I am creating the following table below with tabularx and I was wondering why the +- sign do not align correctly in the third row and how could I reach an equal separation between the plus and minus sign and numbers (e.g. in the fourth row the spacing is smaller)? Maybe by using siunitx package?

\documentclass[12pt, twoside]{report}

\usepackage[utf8]{inputenc}
\usepackage{booktabs, multicol, multirow, longtable, tabularx, makecell}

\newcolumntype{Z}{ >{\centering\arraybackslash}X }

\begin{document}

\begin{table}[!h]
\setlength\tabcolsep{10pt}
\centering
\caption{Some test data}
\begin{tabularx}{\textwidth}{Xccc} %{X*{3}{Z}}
\toprule
\thead{Scenario}    &   \thead{$\Delta V$}  &   \thead{$B_{geod.}$} &   \thead{$B_{a (geod.)}$} \\
\midrule
dh\textsubscript{1900-2000}     &   $-471136458\pm752053$   &   -16.57$\pm$1.12 &   -0.41$\pm$0.03  \\
Testrun 1                                       &   $-410517206\pm688309$   &   -17.33$\pm$ 1.16    &   -0.43$\pm$0.03  \\
\midrule
Testrun 2                                       &   $-439038086\pm779176$   &   -16.55$\pm$0.99 &   -0.37$\pm$0.03  \\
Testrun 3                                       &   $-439718460\pm770058$   &   -14.72$\pm$1.00 &   -0.36$\pm$0.03  \\
\bottomrule
\end{tabularx}
\label{tab:some example table}%
\end{table}

\end{document}

• That is probably due to the ‘proportional’ digits: all digits do not have exactly the same width. You should use the S column type from siunitx, which would also turn your hyphens to a true minus sign, and avoid having to type all those . – Bernard Jan 8 '18 at 9:42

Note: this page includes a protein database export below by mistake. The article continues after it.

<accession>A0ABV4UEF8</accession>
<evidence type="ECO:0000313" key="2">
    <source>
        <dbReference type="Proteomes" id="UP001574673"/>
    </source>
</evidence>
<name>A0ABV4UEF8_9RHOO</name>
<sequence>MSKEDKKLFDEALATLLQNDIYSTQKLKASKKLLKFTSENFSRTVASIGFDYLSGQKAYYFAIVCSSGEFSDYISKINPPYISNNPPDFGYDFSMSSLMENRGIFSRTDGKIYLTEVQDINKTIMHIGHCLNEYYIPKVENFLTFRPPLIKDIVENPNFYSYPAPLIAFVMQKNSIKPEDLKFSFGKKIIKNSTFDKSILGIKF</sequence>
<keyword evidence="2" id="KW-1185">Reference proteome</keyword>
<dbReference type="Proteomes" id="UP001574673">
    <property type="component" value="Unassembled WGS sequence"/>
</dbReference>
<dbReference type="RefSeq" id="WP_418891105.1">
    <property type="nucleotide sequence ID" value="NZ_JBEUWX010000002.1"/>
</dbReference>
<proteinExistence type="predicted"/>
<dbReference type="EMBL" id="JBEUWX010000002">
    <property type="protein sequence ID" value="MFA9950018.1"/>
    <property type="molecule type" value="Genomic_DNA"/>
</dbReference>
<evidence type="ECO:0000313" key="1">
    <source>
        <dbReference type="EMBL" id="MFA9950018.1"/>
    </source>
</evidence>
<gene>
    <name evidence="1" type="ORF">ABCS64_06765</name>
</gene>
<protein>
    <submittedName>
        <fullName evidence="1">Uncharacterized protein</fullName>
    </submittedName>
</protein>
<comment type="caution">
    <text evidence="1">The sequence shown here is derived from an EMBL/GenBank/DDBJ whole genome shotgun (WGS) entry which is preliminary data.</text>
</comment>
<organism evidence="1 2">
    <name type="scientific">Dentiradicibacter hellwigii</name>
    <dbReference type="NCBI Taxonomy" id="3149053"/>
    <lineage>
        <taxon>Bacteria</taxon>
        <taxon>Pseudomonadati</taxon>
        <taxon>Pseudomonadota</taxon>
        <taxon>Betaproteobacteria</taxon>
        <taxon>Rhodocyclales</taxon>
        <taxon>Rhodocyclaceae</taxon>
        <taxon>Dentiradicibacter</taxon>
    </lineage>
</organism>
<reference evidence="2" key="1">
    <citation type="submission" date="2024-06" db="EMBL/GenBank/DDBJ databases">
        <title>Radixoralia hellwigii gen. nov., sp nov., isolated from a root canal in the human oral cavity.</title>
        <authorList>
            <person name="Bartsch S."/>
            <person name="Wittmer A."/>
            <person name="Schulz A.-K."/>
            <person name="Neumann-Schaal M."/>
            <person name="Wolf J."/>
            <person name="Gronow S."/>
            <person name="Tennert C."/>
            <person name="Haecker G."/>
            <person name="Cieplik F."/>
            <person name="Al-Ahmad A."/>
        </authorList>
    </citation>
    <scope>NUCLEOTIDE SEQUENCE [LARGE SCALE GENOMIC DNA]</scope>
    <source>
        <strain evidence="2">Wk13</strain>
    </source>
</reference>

• Maybe by using siunitx package? Yes, use S column type (as mentioned above) for instant magic. – Oleg Lobachev Jan 8 '18 at 9:46
• There is a white space in -17.33$\pm$ 1.16 There is no white space in the other rows. Could this be the problem? – Stefan Jan 8 '18 at 15:14

For such tables I'd recommend siunitx:

\documentclass[12pt, twoside]{report}

\usepackage[utf8]{inputenc}
\usepackage{booktabs,siunitx,amsmath,caption}

\sisetup{separate-uncertainty}

\begin{document}

\begin{table}[!htp]
\centering
\setlength\tabcolsep{0pt}

\caption{Some test data}
\label{tab:some example table}

\begin{tabular*}{\textwidth}{
@{\extracolsep{\fill}}
l
S[table-format=-9.0(6)]
S[table-format=-2.2(3)]
S[table-format=-1.2(1)]
@{}
}
\toprule
Scenario & {$\Delta V$} & {$B_{\textup{geod.}}$} & {$B_{\textup{a (geod.)}}$} \\
\midrule
dh\textsubscript{1900-2000} & -471136458\pm752053 & -16.57\pm 1.12 & -0.41\pm 0.03  \\
Testrun 1                   & -410517206\pm688309 & -17.33\pm 1.16 & -0.43\pm 0.03  \\
\midrule
Testrun 2                   & -439038086\pm779176 & -16.55\pm 0.99 & -0.37\pm 0.03  \\
Testrun 3                   & -439718460\pm770058 & -14.72\pm 1.00 & -0.36\pm 0.03  \\
\bottomrule
\end{tabular*}
\end{table}

\end{document}


Apart from good alignment, there are other advantages; for instance, omitting the separate-uncertainty option, the table would be typeset as follows, with no change in the input.